In light of this, the family took action, petitioning the state of Louisiana and proposing a bill that highlighted the injustice against individuals with disabilities. They believe, as do I, that no one should be discriminated against because of a physical or intellectual disability. Their whole purpose behind making a change was to protect Evie and anyone else who needed, or may need an organ transplant in the future. The family is being sponsored by Representative Malinda White, a firm advocate of the proposed Bill and someone who also has connections in the disability community. She not only is sponsoring the Bill, but is also including every proposed clause recommended from the family, with the bonus addition of 2 more.
This new Bill called Louisiana House Bill Number 143, is also otherwise known as Evie’s Law. It states in section 4A of the Bill proposal that, “The legislature declares that the life of a person with a disability who needs an organ transplant is as worthy and valuable as the life of a person with no disability who needs the same medical service.” This Bill is not a law, currently. According to Evie’s mom, it still needs to get the approval of two House committees, a majority House vote, the approval of two Senate committees, and a majority Senate vote to become a law. If passed, Evie’s Law will make the discrimination of those with disabilities in the organ transplant system, illegal in Louisiana. This would make a total of 20% of the U.S fighting against this horrific discrimination.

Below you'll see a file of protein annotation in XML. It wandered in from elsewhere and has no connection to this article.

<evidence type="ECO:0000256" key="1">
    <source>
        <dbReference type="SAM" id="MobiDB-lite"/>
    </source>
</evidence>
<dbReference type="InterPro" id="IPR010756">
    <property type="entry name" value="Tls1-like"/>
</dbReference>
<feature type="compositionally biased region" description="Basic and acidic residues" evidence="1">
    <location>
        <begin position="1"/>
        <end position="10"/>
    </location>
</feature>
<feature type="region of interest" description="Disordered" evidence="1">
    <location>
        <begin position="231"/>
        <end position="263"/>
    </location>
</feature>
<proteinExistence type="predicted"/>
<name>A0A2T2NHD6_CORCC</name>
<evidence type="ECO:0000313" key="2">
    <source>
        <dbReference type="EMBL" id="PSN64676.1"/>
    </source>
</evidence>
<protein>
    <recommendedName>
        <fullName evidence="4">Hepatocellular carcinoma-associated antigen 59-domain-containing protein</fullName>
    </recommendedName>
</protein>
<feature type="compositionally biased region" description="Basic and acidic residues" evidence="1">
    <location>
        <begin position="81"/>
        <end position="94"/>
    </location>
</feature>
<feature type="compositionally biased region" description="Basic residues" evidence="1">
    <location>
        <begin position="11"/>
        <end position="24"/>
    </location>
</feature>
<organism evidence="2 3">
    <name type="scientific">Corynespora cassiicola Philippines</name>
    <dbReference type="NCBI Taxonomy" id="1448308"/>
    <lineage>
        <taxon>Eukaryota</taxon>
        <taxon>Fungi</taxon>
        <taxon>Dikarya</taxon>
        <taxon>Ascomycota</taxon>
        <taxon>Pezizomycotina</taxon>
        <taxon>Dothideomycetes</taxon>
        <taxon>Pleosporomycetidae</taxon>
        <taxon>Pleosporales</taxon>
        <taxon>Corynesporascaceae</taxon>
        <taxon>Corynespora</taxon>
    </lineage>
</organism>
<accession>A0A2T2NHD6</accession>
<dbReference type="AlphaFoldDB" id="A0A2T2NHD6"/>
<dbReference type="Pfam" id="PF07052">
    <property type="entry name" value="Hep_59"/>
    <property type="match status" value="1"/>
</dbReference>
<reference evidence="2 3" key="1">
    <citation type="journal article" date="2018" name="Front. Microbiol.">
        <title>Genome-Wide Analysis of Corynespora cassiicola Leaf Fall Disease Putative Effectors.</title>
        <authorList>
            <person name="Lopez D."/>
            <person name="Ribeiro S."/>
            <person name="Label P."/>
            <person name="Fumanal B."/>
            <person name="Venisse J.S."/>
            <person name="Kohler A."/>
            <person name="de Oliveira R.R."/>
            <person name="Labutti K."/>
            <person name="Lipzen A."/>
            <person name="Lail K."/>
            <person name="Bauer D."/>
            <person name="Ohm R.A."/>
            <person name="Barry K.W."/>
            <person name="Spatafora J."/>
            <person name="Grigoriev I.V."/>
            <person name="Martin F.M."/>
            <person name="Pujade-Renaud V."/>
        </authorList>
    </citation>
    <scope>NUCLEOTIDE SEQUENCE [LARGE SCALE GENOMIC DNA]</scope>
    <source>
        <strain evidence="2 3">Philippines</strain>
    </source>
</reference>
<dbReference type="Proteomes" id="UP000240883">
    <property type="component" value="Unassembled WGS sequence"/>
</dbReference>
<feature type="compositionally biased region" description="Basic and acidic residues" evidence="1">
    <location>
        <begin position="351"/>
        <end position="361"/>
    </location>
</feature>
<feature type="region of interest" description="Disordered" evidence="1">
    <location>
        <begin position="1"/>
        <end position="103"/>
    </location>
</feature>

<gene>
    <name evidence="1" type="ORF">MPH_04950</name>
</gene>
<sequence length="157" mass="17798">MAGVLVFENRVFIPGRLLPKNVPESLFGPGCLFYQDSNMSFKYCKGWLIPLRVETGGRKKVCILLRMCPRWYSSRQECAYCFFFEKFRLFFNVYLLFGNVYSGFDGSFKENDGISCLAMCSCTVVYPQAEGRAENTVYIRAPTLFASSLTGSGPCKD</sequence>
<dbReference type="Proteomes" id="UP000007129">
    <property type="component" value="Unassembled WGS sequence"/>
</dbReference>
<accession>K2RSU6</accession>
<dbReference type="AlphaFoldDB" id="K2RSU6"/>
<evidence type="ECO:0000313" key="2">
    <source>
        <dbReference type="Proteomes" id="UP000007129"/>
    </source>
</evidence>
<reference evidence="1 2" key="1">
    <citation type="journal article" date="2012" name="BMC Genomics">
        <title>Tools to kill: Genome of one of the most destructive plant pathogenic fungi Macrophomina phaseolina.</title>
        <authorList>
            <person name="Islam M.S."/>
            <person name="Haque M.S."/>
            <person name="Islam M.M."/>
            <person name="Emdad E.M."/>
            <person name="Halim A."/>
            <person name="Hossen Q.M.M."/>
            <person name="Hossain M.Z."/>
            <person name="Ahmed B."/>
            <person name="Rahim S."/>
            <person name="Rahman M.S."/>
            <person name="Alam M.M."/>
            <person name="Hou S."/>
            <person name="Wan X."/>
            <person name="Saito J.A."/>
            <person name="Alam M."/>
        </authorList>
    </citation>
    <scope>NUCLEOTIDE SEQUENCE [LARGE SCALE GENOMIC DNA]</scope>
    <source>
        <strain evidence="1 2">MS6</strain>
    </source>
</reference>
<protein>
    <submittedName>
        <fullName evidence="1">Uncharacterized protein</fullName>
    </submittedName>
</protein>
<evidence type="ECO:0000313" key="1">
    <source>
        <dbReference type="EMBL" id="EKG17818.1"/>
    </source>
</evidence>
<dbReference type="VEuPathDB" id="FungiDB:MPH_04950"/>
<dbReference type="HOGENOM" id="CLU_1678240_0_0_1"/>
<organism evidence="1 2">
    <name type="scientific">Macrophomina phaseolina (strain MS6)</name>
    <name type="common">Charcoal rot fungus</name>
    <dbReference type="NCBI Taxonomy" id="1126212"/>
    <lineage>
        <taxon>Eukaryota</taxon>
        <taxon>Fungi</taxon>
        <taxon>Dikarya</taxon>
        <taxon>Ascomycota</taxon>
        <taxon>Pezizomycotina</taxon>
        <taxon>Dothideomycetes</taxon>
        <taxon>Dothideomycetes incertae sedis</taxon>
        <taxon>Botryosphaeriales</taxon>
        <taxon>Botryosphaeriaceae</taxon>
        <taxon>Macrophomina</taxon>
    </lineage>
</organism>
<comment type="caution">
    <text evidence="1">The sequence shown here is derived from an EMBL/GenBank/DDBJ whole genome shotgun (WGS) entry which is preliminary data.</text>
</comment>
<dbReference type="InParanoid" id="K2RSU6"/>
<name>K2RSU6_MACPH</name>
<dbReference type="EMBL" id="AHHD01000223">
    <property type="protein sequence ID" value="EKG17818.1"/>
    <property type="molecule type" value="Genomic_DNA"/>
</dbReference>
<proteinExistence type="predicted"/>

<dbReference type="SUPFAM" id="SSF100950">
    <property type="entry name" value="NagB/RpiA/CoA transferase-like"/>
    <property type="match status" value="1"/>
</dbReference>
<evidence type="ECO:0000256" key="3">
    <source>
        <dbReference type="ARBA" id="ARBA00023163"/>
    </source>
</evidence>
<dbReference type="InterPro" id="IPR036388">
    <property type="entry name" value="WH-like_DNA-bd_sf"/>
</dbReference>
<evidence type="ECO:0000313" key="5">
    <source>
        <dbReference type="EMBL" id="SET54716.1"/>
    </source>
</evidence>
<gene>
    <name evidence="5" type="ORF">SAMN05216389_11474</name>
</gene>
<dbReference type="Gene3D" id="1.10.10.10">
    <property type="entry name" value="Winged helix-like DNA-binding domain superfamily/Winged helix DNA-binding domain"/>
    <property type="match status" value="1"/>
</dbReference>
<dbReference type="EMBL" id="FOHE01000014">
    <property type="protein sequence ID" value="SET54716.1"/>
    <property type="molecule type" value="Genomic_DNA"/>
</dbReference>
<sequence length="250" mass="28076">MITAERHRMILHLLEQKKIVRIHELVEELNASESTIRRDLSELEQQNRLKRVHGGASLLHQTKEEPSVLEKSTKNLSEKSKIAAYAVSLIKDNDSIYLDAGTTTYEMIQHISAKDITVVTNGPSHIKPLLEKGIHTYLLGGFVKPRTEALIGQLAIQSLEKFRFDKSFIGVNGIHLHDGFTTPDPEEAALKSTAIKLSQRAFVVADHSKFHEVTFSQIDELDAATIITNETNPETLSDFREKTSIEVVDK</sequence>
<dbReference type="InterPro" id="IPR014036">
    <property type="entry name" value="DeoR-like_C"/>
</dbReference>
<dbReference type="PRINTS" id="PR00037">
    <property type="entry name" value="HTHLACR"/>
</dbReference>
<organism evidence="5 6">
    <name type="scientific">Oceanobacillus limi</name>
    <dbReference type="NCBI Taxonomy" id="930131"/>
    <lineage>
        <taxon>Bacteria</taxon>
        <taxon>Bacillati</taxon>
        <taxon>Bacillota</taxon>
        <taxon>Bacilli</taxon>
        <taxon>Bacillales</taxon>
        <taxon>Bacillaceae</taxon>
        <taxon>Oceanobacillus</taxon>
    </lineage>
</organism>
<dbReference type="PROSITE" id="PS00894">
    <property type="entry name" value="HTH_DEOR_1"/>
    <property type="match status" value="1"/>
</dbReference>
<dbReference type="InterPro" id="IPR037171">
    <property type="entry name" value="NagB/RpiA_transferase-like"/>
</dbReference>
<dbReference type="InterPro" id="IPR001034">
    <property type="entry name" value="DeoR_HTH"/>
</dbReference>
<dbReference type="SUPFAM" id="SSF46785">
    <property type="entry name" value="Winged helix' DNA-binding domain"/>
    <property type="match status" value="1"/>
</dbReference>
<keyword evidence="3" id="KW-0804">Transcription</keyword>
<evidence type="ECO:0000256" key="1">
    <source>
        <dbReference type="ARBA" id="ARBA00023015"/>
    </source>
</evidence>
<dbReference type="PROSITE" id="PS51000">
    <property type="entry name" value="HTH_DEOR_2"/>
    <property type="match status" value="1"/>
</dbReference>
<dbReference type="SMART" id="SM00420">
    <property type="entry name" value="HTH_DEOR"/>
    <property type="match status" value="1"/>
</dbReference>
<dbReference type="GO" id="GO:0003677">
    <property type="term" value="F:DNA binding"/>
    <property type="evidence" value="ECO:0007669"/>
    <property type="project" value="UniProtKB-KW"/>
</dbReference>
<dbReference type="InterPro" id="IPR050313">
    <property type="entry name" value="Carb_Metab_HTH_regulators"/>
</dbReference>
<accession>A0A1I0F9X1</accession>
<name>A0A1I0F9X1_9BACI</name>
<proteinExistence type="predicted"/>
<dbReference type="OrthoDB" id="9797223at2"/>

It was appalling for me to find out that this type of discrimination was going on. This country was founded on the truths that everyone is equal to one another. As it states in the Declaration of Independence, we hold these truths to be self-evident, that all men are created equal, that they are endowed by their Creator with certain unalienable Rights, that among these are Life, Liberty and the Pursuit of Happiness (US 1776). That is what I believe. How did we, as a country, stray so far away from the original purpose of creating this country in the first place? This country was created as a place of freedom from judgment, so how are we falling back into doing the opposite of why this country was founded?